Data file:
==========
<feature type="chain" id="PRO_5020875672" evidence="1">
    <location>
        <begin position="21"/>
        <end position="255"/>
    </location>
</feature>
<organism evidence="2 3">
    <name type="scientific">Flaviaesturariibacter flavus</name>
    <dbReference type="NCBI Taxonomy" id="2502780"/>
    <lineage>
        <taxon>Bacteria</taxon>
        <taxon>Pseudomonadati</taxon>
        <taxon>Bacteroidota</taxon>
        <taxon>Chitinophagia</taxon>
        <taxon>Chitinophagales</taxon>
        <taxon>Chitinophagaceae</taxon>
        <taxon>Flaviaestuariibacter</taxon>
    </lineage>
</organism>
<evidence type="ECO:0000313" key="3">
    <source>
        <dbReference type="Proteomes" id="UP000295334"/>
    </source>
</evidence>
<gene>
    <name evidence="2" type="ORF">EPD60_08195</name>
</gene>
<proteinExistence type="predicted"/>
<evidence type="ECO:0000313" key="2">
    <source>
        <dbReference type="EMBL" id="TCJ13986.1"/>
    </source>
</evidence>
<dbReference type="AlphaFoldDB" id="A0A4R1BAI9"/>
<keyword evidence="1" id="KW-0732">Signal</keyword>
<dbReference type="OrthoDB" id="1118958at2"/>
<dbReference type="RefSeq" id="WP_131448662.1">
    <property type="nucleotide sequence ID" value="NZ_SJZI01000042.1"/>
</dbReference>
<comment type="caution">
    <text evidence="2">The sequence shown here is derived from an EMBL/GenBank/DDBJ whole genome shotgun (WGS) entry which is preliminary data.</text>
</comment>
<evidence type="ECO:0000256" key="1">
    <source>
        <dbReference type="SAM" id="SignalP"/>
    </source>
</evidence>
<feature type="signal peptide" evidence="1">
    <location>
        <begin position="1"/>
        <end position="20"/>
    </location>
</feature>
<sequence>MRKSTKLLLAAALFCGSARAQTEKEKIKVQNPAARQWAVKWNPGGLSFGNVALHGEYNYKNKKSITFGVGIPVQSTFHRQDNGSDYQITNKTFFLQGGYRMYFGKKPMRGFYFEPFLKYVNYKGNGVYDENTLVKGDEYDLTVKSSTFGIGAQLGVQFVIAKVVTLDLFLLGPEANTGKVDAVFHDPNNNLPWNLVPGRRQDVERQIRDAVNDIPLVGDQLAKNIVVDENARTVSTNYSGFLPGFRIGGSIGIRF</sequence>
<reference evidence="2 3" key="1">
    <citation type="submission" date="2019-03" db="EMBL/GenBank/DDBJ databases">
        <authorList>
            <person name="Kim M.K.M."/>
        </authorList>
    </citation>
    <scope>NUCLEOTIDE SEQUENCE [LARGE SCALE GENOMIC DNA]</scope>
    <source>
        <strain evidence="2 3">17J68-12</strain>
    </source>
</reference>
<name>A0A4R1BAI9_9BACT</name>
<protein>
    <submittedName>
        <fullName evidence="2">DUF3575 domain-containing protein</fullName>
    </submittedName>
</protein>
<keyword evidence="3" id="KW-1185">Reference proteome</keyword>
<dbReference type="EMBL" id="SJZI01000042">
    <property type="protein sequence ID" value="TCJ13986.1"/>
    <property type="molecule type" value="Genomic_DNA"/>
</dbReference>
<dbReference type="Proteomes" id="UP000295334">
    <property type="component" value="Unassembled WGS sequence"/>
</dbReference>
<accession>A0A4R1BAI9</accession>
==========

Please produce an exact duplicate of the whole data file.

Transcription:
<feature type="chain" id="PRO_5020875672" evidence="1">
    <location>
        <begin position="21"/>
        <end position="255"/>
    </location>
</feature>
<organism evidence="2 3">
    <name type="scientific">Flaviaesturariibacter flavus</name>
    <dbReference type="NCBI Taxonomy" id="2502780"/>
    <lineage>
        <taxon>Bacteria</taxon>
        <taxon>Pseudomonadati</taxon>
        <taxon>Bacteroidota</taxon>
        <taxon>Chitinophagia</taxon>
        <taxon>Chitinophagales</taxon>
        <taxon>Chitinophagaceae</taxon>
        <taxon>Flaviaestuariibacter</taxon>
    </lineage>
</organism>
<evidence type="ECO:0000313" key="3">
    <source>
        <dbReference type="Proteomes" id="UP000295334"/>
    </source>
</evidence>
<gene>
    <name evidence="2" type="ORF">EPD60_08195</name>
</gene>
<proteinExistence type="predicted"/>
<evidence type="ECO:0000313" key="2">
    <source>
        <dbReference type="EMBL" id="TCJ13986.1"/>
    </source>
</evidence>
<dbReference type="AlphaFoldDB" id="A0A4R1BAI9"/>
<keyword evidence="1" id="KW-0732">Signal</keyword>
<dbReference type="OrthoDB" id="1118958at2"/>
<dbReference type="RefSeq" id="WP_131448662.1">
    <property type="nucleotide sequence ID" value="NZ_SJZI01000042.1"/>
</dbReference>
<comment type="caution">
    <text evidence="2">The sequence shown here is derived from an EMBL/GenBank/DDBJ whole genome shotgun (WGS) entry which is preliminary data.</text>
</comment>
<evidence type="ECO:0000256" key="1">
    <source>
        <dbReference type="SAM" id="SignalP"/>
    </source>
</evidence>
<feature type="signal peptide" evidence="1">
    <location>
        <begin position="1"/>
        <end position="20"/>
    </location>
</feature>
<sequence>MRKSTKLLLAAALFCGSARAQTEKEKIKVQNPAARQWAVKWNPGGLSFGNVALHGEYNYKNKKSITFGVGIPVQSTFHRQDNGSDYQITNKTFFLQGGYRMYFGKKPMRGFYFEPFLKYVNYKGNGVYDENTLVKGDEYDLTVKSSTFGIGAQLGVQFVIAKVVTLDLFLLGPEANTGKVDAVFHDPNNNLPWNLVPGRRQDVERQIRDAVNDIPLVGDQLAKNIVVDENARTVSTNYSGFLPGFRIGGSIGIRF</sequence>
<reference evidence="2 3" key="1">
    <citation type="submission" date="2019-03" db="EMBL/GenBank/DDBJ databases">
        <authorList>
            <person name="Kim M.K.M."/>
        </authorList>
    </citation>
    <scope>NUCLEOTIDE SEQUENCE [LARGE SCALE GENOMIC DNA]</scope>
    <source>
        <strain evidence="2 3">17J68-12</strain>
    </source>
</reference>
<name>A0A4R1BAI9_9BACT</name>
<protein>
    <submittedName>
        <fullName evidence="2">DUF3575 domain-containing protein</fullName>
    </submittedName>
</protein>
<keyword evidence="3" id="KW-1185">Reference proteome</keyword>
<dbReference type="EMBL" id="SJZI01000042">
    <property type="protein sequence ID" value="TCJ13986.1"/>
    <property type="molecule type" value="Genomic_DNA"/>
</dbReference>
<dbReference type="Proteomes" id="UP000295334">
    <property type="component" value="Unassembled WGS sequence"/>
</dbReference>
<accession>A0A4R1BAI9</accession>